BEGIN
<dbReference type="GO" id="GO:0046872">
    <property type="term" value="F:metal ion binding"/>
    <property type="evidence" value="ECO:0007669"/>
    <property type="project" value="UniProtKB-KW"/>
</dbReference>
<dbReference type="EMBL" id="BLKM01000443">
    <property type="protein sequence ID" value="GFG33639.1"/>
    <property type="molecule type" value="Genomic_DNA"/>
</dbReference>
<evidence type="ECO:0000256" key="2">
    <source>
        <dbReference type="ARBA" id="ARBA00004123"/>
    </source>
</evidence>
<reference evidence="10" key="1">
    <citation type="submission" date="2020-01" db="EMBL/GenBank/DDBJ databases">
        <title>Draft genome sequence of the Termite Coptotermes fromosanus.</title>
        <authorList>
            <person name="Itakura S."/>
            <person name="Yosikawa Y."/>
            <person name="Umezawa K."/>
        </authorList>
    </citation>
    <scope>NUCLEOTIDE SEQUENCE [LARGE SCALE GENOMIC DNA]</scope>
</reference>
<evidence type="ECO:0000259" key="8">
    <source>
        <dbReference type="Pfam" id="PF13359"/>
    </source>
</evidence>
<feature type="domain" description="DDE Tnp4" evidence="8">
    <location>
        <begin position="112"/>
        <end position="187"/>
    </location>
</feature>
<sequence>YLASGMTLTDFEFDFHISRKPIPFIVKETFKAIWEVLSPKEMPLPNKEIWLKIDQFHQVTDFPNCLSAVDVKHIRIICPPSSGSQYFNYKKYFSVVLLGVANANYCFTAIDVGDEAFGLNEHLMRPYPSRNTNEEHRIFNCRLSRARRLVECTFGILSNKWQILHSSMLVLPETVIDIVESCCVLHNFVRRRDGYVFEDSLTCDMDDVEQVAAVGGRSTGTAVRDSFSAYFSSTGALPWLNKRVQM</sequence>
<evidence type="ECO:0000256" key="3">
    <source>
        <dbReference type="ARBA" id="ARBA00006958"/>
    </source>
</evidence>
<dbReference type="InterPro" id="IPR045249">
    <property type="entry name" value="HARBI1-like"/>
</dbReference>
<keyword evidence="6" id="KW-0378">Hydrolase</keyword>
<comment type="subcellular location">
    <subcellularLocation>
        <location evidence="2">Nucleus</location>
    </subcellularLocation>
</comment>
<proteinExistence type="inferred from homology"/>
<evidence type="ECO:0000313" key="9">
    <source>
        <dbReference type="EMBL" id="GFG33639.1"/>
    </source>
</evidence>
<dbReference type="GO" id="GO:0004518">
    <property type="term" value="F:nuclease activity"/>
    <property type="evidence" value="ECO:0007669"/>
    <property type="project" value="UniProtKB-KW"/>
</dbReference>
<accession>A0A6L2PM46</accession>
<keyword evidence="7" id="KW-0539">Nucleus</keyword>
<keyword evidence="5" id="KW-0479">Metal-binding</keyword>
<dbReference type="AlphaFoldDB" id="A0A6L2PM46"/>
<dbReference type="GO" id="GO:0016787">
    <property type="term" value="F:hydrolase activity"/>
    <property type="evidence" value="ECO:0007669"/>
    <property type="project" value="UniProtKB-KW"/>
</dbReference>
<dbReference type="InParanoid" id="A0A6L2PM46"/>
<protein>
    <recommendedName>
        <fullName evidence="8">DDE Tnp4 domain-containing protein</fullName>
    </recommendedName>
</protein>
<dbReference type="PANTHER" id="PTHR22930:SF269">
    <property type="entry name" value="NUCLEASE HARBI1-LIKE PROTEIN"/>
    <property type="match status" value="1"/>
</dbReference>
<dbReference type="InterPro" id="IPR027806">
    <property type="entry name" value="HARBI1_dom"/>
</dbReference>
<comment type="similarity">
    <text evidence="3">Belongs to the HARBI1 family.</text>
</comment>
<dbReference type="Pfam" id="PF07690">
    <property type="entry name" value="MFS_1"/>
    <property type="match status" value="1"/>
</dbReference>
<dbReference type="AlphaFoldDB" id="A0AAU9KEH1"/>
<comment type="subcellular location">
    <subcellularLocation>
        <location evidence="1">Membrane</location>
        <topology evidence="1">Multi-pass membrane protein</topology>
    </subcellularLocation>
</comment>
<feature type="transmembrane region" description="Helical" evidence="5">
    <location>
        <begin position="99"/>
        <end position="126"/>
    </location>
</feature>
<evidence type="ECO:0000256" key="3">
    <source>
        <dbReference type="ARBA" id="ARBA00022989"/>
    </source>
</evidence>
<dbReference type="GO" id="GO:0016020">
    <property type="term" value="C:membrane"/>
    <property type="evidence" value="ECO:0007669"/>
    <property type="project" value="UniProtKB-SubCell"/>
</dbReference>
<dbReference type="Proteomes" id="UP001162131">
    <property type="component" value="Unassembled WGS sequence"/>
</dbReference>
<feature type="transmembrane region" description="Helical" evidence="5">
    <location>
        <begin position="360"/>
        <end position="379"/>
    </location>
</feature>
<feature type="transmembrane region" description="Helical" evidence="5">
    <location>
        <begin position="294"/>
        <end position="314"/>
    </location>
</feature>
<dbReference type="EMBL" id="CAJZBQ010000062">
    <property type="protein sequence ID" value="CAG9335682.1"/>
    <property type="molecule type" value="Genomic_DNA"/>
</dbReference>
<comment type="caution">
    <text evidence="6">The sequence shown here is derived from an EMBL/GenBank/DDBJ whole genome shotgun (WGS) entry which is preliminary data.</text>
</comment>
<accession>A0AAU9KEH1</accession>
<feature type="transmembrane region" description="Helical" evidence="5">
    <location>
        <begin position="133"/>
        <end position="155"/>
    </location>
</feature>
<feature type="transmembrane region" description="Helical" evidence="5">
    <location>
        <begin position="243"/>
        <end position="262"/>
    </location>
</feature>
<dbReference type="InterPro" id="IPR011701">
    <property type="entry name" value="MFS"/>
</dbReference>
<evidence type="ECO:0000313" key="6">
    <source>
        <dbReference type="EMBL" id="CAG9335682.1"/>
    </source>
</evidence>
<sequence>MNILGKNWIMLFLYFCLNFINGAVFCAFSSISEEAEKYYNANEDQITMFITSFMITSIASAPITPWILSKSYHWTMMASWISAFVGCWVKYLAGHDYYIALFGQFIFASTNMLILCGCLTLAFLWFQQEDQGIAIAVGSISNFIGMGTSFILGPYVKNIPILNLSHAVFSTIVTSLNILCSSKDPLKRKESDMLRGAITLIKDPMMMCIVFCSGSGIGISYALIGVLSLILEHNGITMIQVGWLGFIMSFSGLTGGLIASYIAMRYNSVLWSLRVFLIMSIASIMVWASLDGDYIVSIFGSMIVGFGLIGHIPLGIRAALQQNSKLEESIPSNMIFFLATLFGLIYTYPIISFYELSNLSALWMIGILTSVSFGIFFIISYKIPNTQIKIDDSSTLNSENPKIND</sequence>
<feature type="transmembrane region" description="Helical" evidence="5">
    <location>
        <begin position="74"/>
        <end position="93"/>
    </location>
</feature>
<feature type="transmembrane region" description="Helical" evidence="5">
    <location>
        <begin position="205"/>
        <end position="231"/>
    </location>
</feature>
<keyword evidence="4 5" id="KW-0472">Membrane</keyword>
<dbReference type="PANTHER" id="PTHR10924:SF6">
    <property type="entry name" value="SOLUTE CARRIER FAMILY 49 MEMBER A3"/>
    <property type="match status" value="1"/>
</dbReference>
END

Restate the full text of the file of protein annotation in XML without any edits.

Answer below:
<dbReference type="GO" id="GO:0046872">
    <property type="term" value="F:metal ion binding"/>
    <property type="evidence" value="ECO:0007669"/>
    <property type="project" value="UniProtKB-KW"/>
</dbReference>
<dbReference type="EMBL" id="BLKM01000443">
    <property type="protein sequence ID" value="GFG33639.1"/>
    <property type="molecule type" value="Genomic_DNA"/>
</dbReference>
<evidence type="ECO:0000256" key="2">
    <source>
        <dbReference type="ARBA" id="ARBA00004123"/>
    </source>
</evidence>
<reference evidence="10" key="1">
    <citation type="submission" date="2020-01" db="EMBL/GenBank/DDBJ databases">
        <title>Draft genome sequence of the Termite Coptotermes fromosanus.</title>
        <authorList>
            <person name="Itakura S."/>
            <person name="Yosikawa Y."/>
            <person name="Umezawa K."/>
        </authorList>
    </citation>
    <scope>NUCLEOTIDE SEQUENCE [LARGE SCALE GENOMIC DNA]</scope>
</reference>
<evidence type="ECO:0000259" key="8">
    <source>
        <dbReference type="Pfam" id="PF13359"/>
    </source>
</evidence>
<feature type="domain" description="DDE Tnp4" evidence="8">
    <location>
        <begin position="112"/>
        <end position="187"/>
    </location>
</feature>
<sequence>YLASGMTLTDFEFDFHISRKPIPFIVKETFKAIWEVLSPKEMPLPNKEIWLKIDQFHQVTDFPNCLSAVDVKHIRIICPPSSGSQYFNYKKYFSVVLLGVANANYCFTAIDVGDEAFGLNEHLMRPYPSRNTNEEHRIFNCRLSRARRLVECTFGILSNKWQILHSSMLVLPETVIDIVESCCVLHNFVRRRDGYVFEDSLTCDMDDVEQVAAVGGRSTGTAVRDSFSAYFSSTGALPWLNKRVQM</sequence>
<evidence type="ECO:0000256" key="3">
    <source>
        <dbReference type="ARBA" id="ARBA00006958"/>
    </source>
</evidence>
<dbReference type="InterPro" id="IPR045249">
    <property type="entry name" value="HARBI1-like"/>
</dbReference>
<keyword evidence="6" id="KW-0378">Hydrolase</keyword>
<comment type="subcellular location">
    <subcellularLocation>
        <location evidence="2">Nucleus</location>
    </subcellularLocation>
</comment>
<proteinExistence type="inferred from homology"/>
<evidence type="ECO:0000313" key="9">
    <source>
        <dbReference type="EMBL" id="GFG33639.1"/>
    </source>
</evidence>
<dbReference type="GO" id="GO:0004518">
    <property type="term" value="F:nuclease activity"/>
    <property type="evidence" value="ECO:0007669"/>
    <property type="project" value="UniProtKB-KW"/>
</dbReference>
<accession>A0A6L2PM46</accession>
<keyword evidence="7" id="KW-0539">Nucleus</keyword>
<keyword evidence="5" id="KW-0479">Metal-binding</keyword>
<dbReference type="AlphaFoldDB" id="A0A6L2PM46"/>
<dbReference type="GO" id="GO:0016787">
    <property type="term" value="F:hydrolase activity"/>
    <property type="evidence" value="ECO:0007669"/>
    <property type="project" value="UniProtKB-KW"/>
</dbReference>
<dbReference type="InParanoid" id="A0A6L2PM46"/>
<protein>
    <recommendedName>
        <fullName evidence="8">DDE Tnp4 domain-containing protein</fullName>
    </recommendedName>
</protein>
<dbReference type="PANTHER" id="PTHR22930:SF269">
    <property type="entry name" value="NUCLEASE HARBI1-LIKE PROTEIN"/>
    <property type="match status" value="1"/>
</dbReference>
<dbReference type="InterPro" id="IPR027806">
    <property type="entry name" value="HARBI1_dom"/>
</dbReference>
<comment type="similarity">
    <text evidence="3">Belongs to the HARBI1 family.</text>
</comment>
<dbReference type="Pfam" id="PF07690">
    <property type="entry name" value="MFS_1"/>
    <property type="match status" value="1"/>
</dbReference>
<dbReference type="AlphaFoldDB" id="A0AAU9KEH1"/>
<comment type="subcellular location">
    <subcellularLocation>
        <location evidence="1">Membrane</location>
        <topology evidence="1">Multi-pass membrane protein</topology>
    </subcellularLocation>
</comment>
<feature type="transmembrane region" description="Helical" evidence="5">
    <location>
        <begin position="99"/>
        <end position="126"/>
    </location>
</feature>
<evidence type="ECO:0000256" key="3">
    <source>
        <dbReference type="ARBA" id="ARBA00022989"/>
    </source>
</evidence>
<dbReference type="GO" id="GO:0016020">
    <property type="term" value="C:membrane"/>
    <property type="evidence" value="ECO:0007669"/>
    <property type="project" value="UniProtKB-SubCell"/>
</dbReference>
<dbReference type="Proteomes" id="UP001162131">
    <property type="component" value="Unassembled WGS sequence"/>
</dbReference>
<feature type="transmembrane region" description="Helical" evidence="5">
    <location>
        <begin position="360"/>
        <end position="379"/>
    </location>
</feature>
<feature type="transmembrane region" description="Helical" evidence="5">
    <location>
        <begin position="294"/>
        <end position="314"/>
    </location>
</feature>
<dbReference type="EMBL" id="CAJZBQ010000062">
    <property type="protein sequence ID" value="CAG9335682.1"/>
    <property type="molecule type" value="Genomic_DNA"/>
</dbReference>
<comment type="caution">
    <text evidence="6">The sequence shown here is derived from an EMBL/GenBank/DDBJ whole genome shotgun (WGS) entry which is preliminary data.</text>
</comment>
<accession>A0AAU9KEH1</accession>
<feature type="transmembrane region" description="Helical" evidence="5">
    <location>
        <begin position="133"/>
        <end position="155"/>
    </location>
</feature>
<feature type="transmembrane region" description="Helical" evidence="5">
    <location>
        <begin position="243"/>
        <end position="262"/>
    </location>
</feature>
<dbReference type="InterPro" id="IPR011701">
    <property type="entry name" value="MFS"/>
</dbReference>
<evidence type="ECO:0000313" key="6">
    <source>
        <dbReference type="EMBL" id="CAG9335682.1"/>
    </source>
</evidence>
<sequence>MNILGKNWIMLFLYFCLNFINGAVFCAFSSISEEAEKYYNANEDQITMFITSFMITSIASAPITPWILSKSYHWTMMASWISAFVGCWVKYLAGHDYYIALFGQFIFASTNMLILCGCLTLAFLWFQQEDQGIAIAVGSISNFIGMGTSFILGPYVKNIPILNLSHAVFSTIVTSLNILCSSKDPLKRKESDMLRGAITLIKDPMMMCIVFCSGSGIGISYALIGVLSLILEHNGITMIQVGWLGFIMSFSGLTGGLIASYIAMRYNSVLWSLRVFLIMSIASIMVWASLDGDYIVSIFGSMIVGFGLIGHIPLGIRAALQQNSKLEESIPSNMIFFLATLFGLIYTYPIISFYELSNLSALWMIGILTSVSFGIFFIISYKIPNTQIKIDDSSTLNSENPKIND</sequence>
<feature type="transmembrane region" description="Helical" evidence="5">
    <location>
        <begin position="74"/>
        <end position="93"/>
    </location>
</feature>
<feature type="transmembrane region" description="Helical" evidence="5">
    <location>
        <begin position="205"/>
        <end position="231"/>
    </location>
</feature>
<keyword evidence="4 5" id="KW-0472">Membrane</keyword>
<dbReference type="PANTHER" id="PTHR10924:SF6">
    <property type="entry name" value="SOLUTE CARRIER FAMILY 49 MEMBER A3"/>
    <property type="match status" value="1"/>
</dbReference>